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As humans, we're incredibly lucky that we only see in three primary colors. It makes the development of color displays quite easy. We only need to squeeze three subpixels into a single pixel!

What if, instead, our eyes had evolved to be more like an optical spectrometer than a CCD camera, so each photoreceptor could tell what wavelengths were hitting it? A green leaf would not be green, but would contain hundreds of distinct colors even at the same point, with green merely being the most prominent. A modern RGB display would look to us like three monochrome displays of different colors superimposed on top of each other and varying in brightness only, not wavelength.

How might development of the color television changed in this situation? Would we still be watching in monochrome, or are there any promising techniques that might have allowed a color display to exist that would satisfy our superior vision without being prohibitively large or complicated?

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    $\begingroup$ Comments are not for extended discussion; this conversation has been moved to chat. $\endgroup$
    – L.Dutch
    Mar 22 at 3:35
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    $\begingroup$ @StephenG I'm well aware of how the human visual system works, but calling it RGB is a useful analogy (it's approximately correct). $\endgroup$
    – forest
    Mar 22 at 9:31
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    $\begingroup$ Did we wait for the perfect color display before switching from black&white? Or did we use things like NTSC (or analog technology in general) or computers with 16 colors, 256 colors, 16 bit not-so-true-color, etc? Even today, there’s a huge range between the cheapest RGB displays and high end HDR displays. Even displays with more than three primary colors exists, to get a better result. Still, people do not use “that perfect color display or nothing”. So there’s no reason to assume that a human race with other color vision would stay with black&white until having the perfect color display tech $\endgroup$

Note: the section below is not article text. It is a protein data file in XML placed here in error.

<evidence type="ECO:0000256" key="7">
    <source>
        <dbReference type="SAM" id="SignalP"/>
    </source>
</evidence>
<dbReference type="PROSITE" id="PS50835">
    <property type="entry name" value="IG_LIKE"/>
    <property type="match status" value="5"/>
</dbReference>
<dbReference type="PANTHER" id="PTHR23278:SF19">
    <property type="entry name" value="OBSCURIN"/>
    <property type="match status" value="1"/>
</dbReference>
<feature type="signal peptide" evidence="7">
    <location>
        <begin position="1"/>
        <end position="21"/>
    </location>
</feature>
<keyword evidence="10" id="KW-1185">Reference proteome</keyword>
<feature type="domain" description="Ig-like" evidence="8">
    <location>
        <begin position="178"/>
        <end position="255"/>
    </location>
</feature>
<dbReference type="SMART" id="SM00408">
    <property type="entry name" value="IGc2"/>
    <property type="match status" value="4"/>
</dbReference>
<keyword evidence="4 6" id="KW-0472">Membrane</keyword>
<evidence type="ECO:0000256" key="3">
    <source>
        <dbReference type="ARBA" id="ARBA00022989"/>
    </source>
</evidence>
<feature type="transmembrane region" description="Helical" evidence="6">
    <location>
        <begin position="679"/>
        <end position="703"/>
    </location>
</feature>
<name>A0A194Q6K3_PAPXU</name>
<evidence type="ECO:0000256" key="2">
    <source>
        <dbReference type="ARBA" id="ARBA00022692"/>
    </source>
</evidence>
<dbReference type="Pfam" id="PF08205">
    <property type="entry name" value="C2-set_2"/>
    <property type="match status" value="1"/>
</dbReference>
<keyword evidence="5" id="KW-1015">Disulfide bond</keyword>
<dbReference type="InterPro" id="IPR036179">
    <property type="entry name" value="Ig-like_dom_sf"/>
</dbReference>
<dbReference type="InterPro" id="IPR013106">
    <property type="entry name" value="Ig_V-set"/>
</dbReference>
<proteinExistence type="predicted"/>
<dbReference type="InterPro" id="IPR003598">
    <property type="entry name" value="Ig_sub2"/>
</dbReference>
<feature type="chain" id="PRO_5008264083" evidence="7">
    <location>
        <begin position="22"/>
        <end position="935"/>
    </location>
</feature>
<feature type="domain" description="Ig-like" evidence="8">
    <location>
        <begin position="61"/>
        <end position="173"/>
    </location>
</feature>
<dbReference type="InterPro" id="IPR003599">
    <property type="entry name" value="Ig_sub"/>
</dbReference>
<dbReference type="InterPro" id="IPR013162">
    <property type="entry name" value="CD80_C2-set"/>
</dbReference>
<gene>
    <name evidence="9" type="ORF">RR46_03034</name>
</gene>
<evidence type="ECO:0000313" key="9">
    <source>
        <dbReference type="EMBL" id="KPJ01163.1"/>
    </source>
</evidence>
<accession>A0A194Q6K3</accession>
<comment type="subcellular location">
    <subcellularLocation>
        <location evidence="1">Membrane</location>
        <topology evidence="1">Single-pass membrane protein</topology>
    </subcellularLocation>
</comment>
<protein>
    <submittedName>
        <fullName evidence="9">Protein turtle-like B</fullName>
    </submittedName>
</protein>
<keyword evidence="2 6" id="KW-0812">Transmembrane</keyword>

– Holger
    Mar 22 at 9:59
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    $\begingroup$ @Holger Sure, but those were still intelligible. If we had a million primary colors, any RGB display would be worse than monochrome, no matter how low or high quality. $\endgroup$
    – forest
    Mar 22 at 10:03
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    $\begingroup$ That’s debatable. People also use(d) red/green or red/blue glasses for 3D movies, regardless of the distorted colors. And those people with their million primary colors still have to be able to adapt to an environment with light sources of limited colors (e.g. at night, which is crucial to survive). That’s basically how our displays work, we utilize our own adaptation capabilities. $\endgroup$
    – Holger
    Mar 22 at 10:40
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  1. you should look at squid eyes and shrimp eyes for other ways to achieve color vison.

  2. combining colors still works fine because every cell in they eye either has to take take the sum of colors hitting it or the eye ends up with ridiculously low resolution. either the cells detect a tiny margin of the spectrum and thus have very low resolution, or they detect a larger part of the spectrum and get an aggregate signal or it splits the light at the point of each cell which again makes for very low resolution. The more subdivided and discreet the spectrum being sampled the more cells you need just to sample them all or the cells have to be much larger to divide the light entering it, either way you have the same problem they are competing for space and drastically reduce the resolution.

Also because of the speed vision needs to work at and how nerve impulses work a cell either needs to be sending a binary or intensity signal, anything else requires chemical signaling which is too slow. A spectrometer's signals is limited by how many discrete colors your sampling can get for a given beam of light, an image is limited by how many discrete sample points you have per surface area, the two are competing which each other for surface area in the eye. You can't sample a single unit area of light for everything unless you make that area very large.

Light from the environment is not clean if it has passed through and been reflected by many media before reaching an eye, and these variable are constantly changing. so having something like a spectrograph also makes little sense since it won't tell you anything useful.

To put it simply you can either see the shape leaf, or see all the individual spectra being reflected by the leaf and everything around it, not both.

You would really need to figure out how such an eye could work before any kind of answer can be given, because using normal biology it can't exist and form a decent image at the same time.